AGONY UNCLE ELI ANSWERS YOUR QUESTIONS

Rainbow Counsellor Elijah Michel tackles questions about dealing with a partner’s gender identity confession and being accused of racism.

My partner and I have been together for 8 years and suddenly he has shared with me he feels like he is a woman. I can’t believe he has waited all these years to tell me, and why he thinks I am wrong to be upset. I am not hetero! I like men and that’s not going to change. I feel deceived, angry and heartbroken. Am I wrong to feel this way?

Coming out transgender or non-binary within a relationship is never easy as it naturally impacts those within it. Sadly, in most instances of coming out within a heterosexual relationship, the relationship is severed due to heteronormative conditioning, with religion and societal views playing a big part. In your case, you believed your partner to identify male and you are only attracted to men. You have every right to be upset and to grieve this new information. For your partner, they may have been aware at an early age yet – again thanks to societal “norms” – unable to safely express themselves. I feel deeply for both of you. Keep in mind you love this person for qualities other than their gender, and that they are exactly the same person on the inside. It would be beneficial for you both to seek therapeutic support during this time.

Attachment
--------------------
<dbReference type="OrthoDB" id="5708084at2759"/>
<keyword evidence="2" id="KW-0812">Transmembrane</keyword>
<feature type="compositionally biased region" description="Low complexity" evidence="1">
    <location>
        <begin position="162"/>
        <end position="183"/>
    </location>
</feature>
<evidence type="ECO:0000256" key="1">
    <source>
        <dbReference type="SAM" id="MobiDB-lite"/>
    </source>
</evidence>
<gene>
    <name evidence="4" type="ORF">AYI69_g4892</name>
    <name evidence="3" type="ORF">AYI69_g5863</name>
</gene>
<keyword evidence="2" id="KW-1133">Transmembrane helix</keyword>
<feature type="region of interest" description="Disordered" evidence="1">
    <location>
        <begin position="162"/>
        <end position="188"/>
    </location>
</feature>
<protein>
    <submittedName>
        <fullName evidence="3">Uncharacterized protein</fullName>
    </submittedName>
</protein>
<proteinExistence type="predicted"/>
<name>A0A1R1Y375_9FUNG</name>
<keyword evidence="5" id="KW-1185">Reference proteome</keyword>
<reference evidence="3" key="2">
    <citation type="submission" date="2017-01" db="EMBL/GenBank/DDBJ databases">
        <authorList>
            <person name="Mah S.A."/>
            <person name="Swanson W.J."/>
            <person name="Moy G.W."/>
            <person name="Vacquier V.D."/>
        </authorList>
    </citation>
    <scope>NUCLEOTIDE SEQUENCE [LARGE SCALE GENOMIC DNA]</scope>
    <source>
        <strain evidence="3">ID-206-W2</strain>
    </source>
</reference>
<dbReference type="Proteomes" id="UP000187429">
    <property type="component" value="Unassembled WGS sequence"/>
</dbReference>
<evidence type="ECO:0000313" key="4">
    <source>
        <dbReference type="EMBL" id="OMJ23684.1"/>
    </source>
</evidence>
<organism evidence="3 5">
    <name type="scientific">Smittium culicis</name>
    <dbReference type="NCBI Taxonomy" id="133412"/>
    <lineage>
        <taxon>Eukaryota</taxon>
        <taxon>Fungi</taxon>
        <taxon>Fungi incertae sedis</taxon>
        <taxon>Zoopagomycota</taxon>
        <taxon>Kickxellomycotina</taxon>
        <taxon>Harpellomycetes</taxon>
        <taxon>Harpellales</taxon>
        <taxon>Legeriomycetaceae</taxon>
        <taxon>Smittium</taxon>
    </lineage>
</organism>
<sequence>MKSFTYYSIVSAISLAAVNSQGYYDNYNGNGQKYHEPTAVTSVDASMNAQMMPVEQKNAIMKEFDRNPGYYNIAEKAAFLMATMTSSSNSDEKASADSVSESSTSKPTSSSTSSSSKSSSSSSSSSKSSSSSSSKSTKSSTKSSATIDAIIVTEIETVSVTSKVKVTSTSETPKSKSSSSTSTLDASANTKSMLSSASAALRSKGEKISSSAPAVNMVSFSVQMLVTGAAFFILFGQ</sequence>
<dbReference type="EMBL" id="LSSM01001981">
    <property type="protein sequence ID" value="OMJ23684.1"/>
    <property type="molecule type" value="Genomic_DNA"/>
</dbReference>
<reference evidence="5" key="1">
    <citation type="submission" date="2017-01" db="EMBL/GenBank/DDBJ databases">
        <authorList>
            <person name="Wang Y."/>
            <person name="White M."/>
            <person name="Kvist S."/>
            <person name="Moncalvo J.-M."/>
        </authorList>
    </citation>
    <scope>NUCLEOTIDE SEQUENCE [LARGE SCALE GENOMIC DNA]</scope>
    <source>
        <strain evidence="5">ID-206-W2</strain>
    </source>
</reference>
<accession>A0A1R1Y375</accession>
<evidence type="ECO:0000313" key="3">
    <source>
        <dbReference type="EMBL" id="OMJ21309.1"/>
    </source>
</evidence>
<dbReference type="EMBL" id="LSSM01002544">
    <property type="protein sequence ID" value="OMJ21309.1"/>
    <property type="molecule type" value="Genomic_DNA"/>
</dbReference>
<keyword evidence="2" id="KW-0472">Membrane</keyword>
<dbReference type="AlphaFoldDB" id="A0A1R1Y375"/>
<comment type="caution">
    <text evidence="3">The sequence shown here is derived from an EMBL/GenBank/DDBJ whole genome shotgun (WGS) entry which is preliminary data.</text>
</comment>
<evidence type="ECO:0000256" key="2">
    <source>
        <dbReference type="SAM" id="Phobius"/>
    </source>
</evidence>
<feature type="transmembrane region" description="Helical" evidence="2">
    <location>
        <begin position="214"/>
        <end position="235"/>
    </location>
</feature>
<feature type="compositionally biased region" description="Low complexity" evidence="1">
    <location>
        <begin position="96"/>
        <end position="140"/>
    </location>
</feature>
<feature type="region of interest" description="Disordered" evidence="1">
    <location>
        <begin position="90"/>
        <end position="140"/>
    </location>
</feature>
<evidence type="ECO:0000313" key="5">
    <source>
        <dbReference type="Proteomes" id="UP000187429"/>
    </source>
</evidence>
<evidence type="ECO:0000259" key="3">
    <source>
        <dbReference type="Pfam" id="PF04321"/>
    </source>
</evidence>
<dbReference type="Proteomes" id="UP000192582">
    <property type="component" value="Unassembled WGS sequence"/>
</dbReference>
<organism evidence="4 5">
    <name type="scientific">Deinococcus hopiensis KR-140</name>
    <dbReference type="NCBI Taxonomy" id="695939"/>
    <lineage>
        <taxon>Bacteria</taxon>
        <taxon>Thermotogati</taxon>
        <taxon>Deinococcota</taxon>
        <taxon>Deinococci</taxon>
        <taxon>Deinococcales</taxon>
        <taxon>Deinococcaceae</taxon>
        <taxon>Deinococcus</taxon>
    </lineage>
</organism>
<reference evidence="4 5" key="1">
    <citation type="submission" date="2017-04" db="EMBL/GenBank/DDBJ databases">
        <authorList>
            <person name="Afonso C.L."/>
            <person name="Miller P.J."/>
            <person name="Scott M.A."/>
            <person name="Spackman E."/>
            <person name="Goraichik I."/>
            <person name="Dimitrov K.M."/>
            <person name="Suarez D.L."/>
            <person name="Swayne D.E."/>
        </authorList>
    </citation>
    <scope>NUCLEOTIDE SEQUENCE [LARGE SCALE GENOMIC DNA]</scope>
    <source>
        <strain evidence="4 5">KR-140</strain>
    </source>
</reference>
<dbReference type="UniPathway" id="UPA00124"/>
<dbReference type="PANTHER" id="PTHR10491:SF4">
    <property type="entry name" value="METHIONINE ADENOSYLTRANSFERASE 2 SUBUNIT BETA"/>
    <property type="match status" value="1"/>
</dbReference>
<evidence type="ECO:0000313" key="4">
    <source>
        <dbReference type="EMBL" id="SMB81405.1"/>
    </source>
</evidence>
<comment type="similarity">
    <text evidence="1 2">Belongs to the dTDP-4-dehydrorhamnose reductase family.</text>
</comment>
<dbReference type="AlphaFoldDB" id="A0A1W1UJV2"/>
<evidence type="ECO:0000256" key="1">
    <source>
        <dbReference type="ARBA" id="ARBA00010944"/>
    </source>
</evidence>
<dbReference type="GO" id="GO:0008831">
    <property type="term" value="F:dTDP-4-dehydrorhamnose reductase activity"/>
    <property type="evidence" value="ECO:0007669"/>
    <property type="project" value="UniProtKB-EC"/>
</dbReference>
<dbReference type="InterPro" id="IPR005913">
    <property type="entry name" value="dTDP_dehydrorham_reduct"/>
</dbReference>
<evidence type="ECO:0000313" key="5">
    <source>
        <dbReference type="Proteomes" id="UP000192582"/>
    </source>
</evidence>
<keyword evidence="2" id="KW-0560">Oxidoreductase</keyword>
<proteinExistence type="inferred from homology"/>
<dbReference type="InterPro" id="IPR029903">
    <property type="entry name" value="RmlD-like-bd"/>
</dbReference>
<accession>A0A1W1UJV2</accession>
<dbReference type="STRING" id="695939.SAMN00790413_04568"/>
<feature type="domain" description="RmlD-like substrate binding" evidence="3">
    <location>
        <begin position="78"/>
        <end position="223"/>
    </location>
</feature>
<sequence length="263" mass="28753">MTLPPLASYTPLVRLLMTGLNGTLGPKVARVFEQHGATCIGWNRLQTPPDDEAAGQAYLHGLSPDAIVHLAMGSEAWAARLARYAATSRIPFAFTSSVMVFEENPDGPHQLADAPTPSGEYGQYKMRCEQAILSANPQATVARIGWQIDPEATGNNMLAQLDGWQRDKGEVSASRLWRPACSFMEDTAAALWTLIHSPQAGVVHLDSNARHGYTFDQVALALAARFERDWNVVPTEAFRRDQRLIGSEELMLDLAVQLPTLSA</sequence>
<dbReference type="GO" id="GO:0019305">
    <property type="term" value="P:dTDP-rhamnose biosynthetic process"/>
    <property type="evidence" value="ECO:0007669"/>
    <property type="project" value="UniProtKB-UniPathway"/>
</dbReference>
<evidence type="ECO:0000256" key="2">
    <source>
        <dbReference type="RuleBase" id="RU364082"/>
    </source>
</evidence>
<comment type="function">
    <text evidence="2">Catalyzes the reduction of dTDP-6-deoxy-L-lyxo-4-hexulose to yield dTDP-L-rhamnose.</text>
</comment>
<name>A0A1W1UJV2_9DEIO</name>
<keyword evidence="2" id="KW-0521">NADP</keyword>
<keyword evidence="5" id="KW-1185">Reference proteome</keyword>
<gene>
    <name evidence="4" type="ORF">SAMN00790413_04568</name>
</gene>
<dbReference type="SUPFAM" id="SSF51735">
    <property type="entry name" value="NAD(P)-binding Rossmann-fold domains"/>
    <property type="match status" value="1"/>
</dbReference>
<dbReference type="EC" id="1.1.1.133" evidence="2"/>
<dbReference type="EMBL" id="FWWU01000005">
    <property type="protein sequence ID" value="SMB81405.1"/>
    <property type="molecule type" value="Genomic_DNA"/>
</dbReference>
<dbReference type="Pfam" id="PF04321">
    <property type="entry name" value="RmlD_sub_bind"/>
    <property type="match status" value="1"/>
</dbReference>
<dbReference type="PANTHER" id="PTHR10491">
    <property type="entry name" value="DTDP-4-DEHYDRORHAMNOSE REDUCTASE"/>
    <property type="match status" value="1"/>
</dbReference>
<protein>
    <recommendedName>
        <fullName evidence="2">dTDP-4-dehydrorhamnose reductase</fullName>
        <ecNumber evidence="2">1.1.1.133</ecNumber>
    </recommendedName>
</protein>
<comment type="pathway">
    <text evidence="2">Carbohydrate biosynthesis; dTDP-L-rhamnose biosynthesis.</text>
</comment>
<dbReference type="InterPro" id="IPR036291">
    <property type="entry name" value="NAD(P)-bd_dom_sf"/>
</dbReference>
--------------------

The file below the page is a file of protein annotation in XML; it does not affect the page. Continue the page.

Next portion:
I was accused of being racist the other day. False accusations don’t usually bother me, but when it is something I would never ethically do it really hurts. My partner and I are from different cultures and our kids are adopted. We are the least racist people I know, yet this guy at work said I was the reason behind the #BLM movement because I said I didn’t trust the Asian cafe owner across the street. How could he reach such an extreme conclusion on such an innocent and ineffectual comment?

We are reaching a pivotal point in the evolution of humanity in recognising and highlighting social injustice and acknowledging the impact of racism (and sexism) on affected communities. We are beginning to realise our words are not as innocent or ineffectual when they make note of an attribute about a person that cannot be controlled, for example, their ethnicity, gender, sexual orientation or gender identity. To have simply said, “I don’t trust the cafe owner across the street” would have sufficed. It is the owner themselves who you consider untrustworthy I presume, not their ethnicity or race. The person’s ethnicity was irrelevant. Your colleague was a little extreme in their accusation, but they hold some truth in their comments. A wake-up call for us all.